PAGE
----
The Trump administration continued its attacks on the U.S. Postal Service and voting rights Thursday, as President Donald Trump admitted he is denying USPS funding to block mail-in voting while White House economic adviser Larry Kudlow called voting rights “not our game”-prompting an outcry from Democrats alleging Trump is “sabotaging” the election through his continued politicization of the postal service.
Trump, a longtime USPS critic who has falsely claimed mail-in voting will lead to voter fraud despite a lack of evidence, said Thursday that he’s holding up a stimulus deal over Democratic demands for funding to USPS and for mail-in voting, saying Democrats “need that money in order to make the post office work so it can take all of these millions and millions of ballots.”
A lack of funding for USPS and mail-in voting, Trump said, “means you can’t have universal mail-in voting because they’re not equipped to have it.”
Kudlow described voting rights as part of a “liberal left wish list” to CNBC in a discussion about the stimulus package, saying such priorities were keeping the White House from reaching a stimulus deal because issues like voting rights are “not our game.”
Democrats immediately seized on Trump’s comments as evidence he’s ” sabotaging” the election, with Rep. Bill Pascrell, Jr. (D-N.J.) tweeting, “Trump again brags he’s destroying the post office to sabotage voting and rig the election.”
Joe Biden said the move was “pure Trump” and shows he “doesn’t want an election,” after spokesperson Andrew Bates said in a statement that Trump is “sabotaging a basic service that hundreds of millions of people rely upon…because he wants to deprive Americans of their fundamental right to vote safely during the most catastrophic public health crisis in over 100 years.”
“This is voter suppression, plain and simple,” Colorado Secretary of State Jena Griswold tweeted.
Democratic lawmakers have criticized and initiated investigations into recent changes made at the USPS by new Postmaster General Louis DeJoy-a Trump donor and ally-and their potential effect on the election, with hundreds of lawmakers sending letters to DeJoy Wednesday criticizing recent changes to how election mail is classified, which could result in ballots not being delivered on time.
75%: The approximate percentage of Americans who will be eligible to vote by mail in November, according to a New York Times analysis, which could result in an estimated 80 million mail ballots. Recent polling shows that voting by mail remains popular with a slim majority of Americans-but with a sharp partisan divide, with Democrats approving of the practice at much higher rates than Republicans.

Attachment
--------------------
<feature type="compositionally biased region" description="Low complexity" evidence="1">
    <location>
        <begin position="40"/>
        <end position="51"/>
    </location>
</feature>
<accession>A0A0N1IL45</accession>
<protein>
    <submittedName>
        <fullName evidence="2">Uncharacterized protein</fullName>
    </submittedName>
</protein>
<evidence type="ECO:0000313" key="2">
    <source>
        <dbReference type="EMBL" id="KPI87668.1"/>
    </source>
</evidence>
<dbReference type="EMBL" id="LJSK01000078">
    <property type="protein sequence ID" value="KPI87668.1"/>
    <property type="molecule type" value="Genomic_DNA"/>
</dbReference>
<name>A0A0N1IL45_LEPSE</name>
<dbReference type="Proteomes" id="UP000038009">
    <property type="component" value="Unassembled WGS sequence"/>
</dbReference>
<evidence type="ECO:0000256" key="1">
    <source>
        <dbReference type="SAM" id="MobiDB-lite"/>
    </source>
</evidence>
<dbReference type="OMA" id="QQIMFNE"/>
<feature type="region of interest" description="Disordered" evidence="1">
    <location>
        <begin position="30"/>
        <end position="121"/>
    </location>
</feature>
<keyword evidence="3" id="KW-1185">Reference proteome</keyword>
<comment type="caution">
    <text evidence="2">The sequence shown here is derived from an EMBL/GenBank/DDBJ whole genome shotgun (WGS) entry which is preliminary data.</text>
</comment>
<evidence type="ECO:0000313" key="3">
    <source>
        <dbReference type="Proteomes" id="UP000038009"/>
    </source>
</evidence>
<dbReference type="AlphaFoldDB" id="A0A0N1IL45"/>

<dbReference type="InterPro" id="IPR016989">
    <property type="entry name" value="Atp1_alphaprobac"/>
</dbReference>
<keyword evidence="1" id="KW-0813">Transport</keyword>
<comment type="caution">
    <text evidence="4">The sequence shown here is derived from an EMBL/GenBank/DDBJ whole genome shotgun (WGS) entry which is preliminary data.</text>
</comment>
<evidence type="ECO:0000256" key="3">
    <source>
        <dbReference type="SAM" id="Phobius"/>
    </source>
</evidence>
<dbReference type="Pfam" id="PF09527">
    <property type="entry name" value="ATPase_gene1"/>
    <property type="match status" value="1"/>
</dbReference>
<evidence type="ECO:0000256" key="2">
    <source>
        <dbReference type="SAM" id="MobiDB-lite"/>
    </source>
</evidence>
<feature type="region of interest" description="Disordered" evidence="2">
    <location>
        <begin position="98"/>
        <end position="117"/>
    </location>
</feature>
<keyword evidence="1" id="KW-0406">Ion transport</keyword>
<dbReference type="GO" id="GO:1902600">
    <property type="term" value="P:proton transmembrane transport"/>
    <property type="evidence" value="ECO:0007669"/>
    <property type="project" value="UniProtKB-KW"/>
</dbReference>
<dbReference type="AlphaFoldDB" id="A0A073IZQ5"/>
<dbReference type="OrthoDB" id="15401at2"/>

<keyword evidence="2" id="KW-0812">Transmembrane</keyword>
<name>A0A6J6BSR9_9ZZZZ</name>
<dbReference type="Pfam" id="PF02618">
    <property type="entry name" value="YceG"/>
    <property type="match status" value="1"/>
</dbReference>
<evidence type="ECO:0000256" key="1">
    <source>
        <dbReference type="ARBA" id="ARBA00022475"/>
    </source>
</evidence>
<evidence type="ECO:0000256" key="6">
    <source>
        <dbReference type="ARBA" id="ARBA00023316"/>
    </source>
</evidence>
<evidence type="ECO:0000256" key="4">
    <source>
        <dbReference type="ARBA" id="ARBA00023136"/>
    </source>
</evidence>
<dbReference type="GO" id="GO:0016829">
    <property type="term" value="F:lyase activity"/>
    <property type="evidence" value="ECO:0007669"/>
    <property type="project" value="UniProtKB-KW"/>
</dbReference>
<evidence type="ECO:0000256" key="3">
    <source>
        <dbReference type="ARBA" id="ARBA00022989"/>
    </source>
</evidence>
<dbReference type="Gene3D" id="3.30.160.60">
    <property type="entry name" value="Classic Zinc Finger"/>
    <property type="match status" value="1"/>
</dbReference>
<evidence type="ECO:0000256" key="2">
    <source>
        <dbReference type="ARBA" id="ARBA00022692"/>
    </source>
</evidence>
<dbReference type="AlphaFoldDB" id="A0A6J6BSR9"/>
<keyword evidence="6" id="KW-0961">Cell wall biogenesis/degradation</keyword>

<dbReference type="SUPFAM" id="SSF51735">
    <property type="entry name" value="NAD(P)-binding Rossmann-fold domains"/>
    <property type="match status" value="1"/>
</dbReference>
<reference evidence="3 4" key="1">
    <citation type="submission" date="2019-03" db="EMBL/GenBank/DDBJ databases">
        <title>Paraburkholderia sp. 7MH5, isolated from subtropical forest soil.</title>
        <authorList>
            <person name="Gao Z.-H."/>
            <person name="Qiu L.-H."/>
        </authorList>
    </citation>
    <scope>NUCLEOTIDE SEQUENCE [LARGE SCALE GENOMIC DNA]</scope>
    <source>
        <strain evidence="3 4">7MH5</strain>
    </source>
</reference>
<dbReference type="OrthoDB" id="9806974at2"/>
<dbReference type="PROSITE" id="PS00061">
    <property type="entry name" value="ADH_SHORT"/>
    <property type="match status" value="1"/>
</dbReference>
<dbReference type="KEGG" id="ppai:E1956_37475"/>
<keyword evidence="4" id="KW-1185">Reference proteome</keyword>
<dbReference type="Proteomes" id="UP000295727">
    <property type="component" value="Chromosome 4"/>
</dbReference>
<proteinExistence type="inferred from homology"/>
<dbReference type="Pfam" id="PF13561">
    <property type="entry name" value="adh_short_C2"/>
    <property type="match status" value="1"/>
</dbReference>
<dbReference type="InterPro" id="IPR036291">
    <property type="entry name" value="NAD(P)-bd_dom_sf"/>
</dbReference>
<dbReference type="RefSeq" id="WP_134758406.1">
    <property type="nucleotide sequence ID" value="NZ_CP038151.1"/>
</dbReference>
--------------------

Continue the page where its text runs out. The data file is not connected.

The U.S. Postal Service has become an ongoing source of controversy in the wake of DeJoy’s appointment. The new postmaster general imposed recent cost-cutting measures targeting overtime and transportation costs, which have resulted in reports of widespread mail delays, removal of mail sorting equipment and possible post office closures. DeJoy also ordered a restructuring of the agency’s organizational structure Friday in a move that critics decried as a “Friday Night Massacre.” The changes have come under particular scrutiny due to their potential effect on the election, with former deputy postmaster general Ronald Stroman telling the Thursday that “making these changes this close to an election is a high-risk proposition.” “The concern is not only that you’re doing this in a pandemic, but a couple of months before an election with enormous consequences,” Stroman said. “If you can’t right the ship, if you can’t correct these fast enough, the consequence is not just, OK, people don’t get their mail, it’s that you disenfranchise people.” DeJoy has defended his changes to the agency and denied slowing down the mail or being influenced by Trump, and has said that USPS has “ample capacity” to handle a mail-based election.
Stimulus Checks Held Up Because Democrats Want Universal Mail-In Voting, Trump Says-But That’s Not The Whole Story (Forbes)
House Democrat Introduces Bill To Stop U.S. Postal Service Changes (Forbes)
Postmaster General Accuses Congress Of ‘Sensationalizing’ Mail Delays As Bipartisan Outcry Grows (Forbes)
Most Americans Don’t Think The Election Will Be Conducted Fairly, Poll Finds (Forbes)
I am a New York-based journalist covering breaking news at Forbes. I previously covered politics and news for Vanity Fair and Mic, and as a theater critic I serve as a